Everyone’s back together again! After bouncing back and forth with a number of people we truly love over the past couple of weeks, Wrightwood turned out to be the place we all got back together again. We took a zero here today, spending two nights here (last night and tonight) — and, as a result, today we saw here: Rally, Squatchie, Dilly, Dally, Sarge, Stump, and PT. It’s not everybody — most notably missing are Treeman and Hedgehog (“Treehog” has been the new trail name for them as a couple), and there are other folks we really like who also aren’t here — but overall it’s been a great reunion.

We spent the day

Upside-Down Photos Fixed

A number of folks have reported that the photos at the top of each post were appearing upside-down to them. I believe I have now fixed this for all new posts; if you see this issue for anything posted from Day 26 and later, please let me know by commenting on this post. Also, thank you to the people who let me know about it! I only have my iPhone with me, and they (of course) always display correctly for me.

Also, for anyone not clicking through to the full posts, note that I post galleries of anywhere between a few and several dozen photos at the end of each day, both on Flickr and embedded at the bottom of each post.

Technical folks:

Day 27: Poodle-Dog Bush and Road Walks

Believe it or not, “Poodle-Dog Bush” is a real thing. And it’s horrible. A large bush that thrives after wildfires (of which California has been known to have just a few), it’s something like a super-duper version of poison oak: if you even brush against it a little bit, you get blisters considerably worse than poison oak — and it’s even been known to put people in the hospital.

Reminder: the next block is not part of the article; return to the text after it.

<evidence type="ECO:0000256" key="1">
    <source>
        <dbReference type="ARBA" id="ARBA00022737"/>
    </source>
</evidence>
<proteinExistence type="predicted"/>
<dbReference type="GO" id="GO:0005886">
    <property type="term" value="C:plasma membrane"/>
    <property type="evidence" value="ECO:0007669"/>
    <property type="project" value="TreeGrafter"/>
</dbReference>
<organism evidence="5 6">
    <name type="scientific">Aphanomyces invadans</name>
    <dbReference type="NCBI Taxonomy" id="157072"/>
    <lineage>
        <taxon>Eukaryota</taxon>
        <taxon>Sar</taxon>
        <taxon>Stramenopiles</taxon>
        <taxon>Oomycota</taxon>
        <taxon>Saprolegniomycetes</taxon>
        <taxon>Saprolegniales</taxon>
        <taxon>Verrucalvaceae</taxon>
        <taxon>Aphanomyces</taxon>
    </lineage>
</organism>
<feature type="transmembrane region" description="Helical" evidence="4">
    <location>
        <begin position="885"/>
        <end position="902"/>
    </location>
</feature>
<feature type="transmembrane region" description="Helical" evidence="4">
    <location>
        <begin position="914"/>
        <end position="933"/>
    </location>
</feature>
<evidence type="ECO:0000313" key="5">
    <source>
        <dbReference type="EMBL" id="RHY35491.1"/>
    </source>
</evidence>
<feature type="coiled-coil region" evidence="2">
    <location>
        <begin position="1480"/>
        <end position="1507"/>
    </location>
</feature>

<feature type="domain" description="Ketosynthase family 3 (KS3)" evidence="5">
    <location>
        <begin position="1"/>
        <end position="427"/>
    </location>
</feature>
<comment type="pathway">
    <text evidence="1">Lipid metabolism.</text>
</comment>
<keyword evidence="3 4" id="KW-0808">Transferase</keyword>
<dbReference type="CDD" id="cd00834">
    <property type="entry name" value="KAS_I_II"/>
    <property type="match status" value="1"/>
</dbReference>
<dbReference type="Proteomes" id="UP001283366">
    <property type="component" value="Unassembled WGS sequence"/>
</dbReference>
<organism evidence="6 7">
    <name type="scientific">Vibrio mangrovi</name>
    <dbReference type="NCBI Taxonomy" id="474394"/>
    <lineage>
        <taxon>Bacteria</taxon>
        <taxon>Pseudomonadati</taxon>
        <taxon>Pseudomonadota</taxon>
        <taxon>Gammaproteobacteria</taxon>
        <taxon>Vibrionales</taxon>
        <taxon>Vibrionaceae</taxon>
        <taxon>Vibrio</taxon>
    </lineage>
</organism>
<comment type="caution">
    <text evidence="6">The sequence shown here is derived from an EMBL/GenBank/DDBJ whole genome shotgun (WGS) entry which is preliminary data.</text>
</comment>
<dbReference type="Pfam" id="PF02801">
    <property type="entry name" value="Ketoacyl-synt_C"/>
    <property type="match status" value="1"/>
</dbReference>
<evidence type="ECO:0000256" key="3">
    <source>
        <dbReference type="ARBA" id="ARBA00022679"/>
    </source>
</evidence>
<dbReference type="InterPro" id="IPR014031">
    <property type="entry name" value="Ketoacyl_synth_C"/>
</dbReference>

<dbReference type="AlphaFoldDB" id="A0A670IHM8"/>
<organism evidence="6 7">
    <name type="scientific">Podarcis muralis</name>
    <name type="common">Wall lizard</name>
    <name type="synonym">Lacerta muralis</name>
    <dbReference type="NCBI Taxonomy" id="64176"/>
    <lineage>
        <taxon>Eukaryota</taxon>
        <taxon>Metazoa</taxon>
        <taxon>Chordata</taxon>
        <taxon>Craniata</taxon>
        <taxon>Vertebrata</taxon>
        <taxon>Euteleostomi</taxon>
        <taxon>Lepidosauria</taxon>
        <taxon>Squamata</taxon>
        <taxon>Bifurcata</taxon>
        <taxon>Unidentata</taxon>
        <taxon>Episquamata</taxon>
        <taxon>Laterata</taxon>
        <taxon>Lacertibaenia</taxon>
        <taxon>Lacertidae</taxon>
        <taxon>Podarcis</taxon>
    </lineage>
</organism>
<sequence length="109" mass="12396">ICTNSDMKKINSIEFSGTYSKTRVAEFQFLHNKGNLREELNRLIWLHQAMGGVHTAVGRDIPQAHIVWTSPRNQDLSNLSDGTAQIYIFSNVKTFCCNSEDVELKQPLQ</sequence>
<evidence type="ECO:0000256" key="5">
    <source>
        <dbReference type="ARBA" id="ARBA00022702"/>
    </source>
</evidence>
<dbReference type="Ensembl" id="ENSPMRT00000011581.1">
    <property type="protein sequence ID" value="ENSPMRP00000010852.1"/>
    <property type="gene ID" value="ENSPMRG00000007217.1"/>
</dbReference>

We’ve been through a few brief stretches of poodle-dog bush on the trail so far; most of it has been just far enough off the trail that avoiding it wasn’t too hard. (It helps that it smells really pungent — a lot like marijuana, actually.) But the stretch of trail leaving Cajon Pass and ending at Wrightwood, we’d read, had miles of the stuff on either side. Not only that, but

Day 26: Perfect Moments

Sometimes, all it takes is a single moment to make you remember a day for a very, very long time. Today’s was what you see above — except that, trust me, the pictures don’t even come close to doing it justice. You’re standing on top of a mountain nearly as high as the ones in the distance, and you’re gazing out over a panorama like that for something like a 200° field of view — it’s truly just incredible. One moment of coming around a bend in the trail and seeing that…well, it made any amount of pain worthwhile.

(Better yet, we got to follow it up with a trip to McDonald’s!)

I took that photo just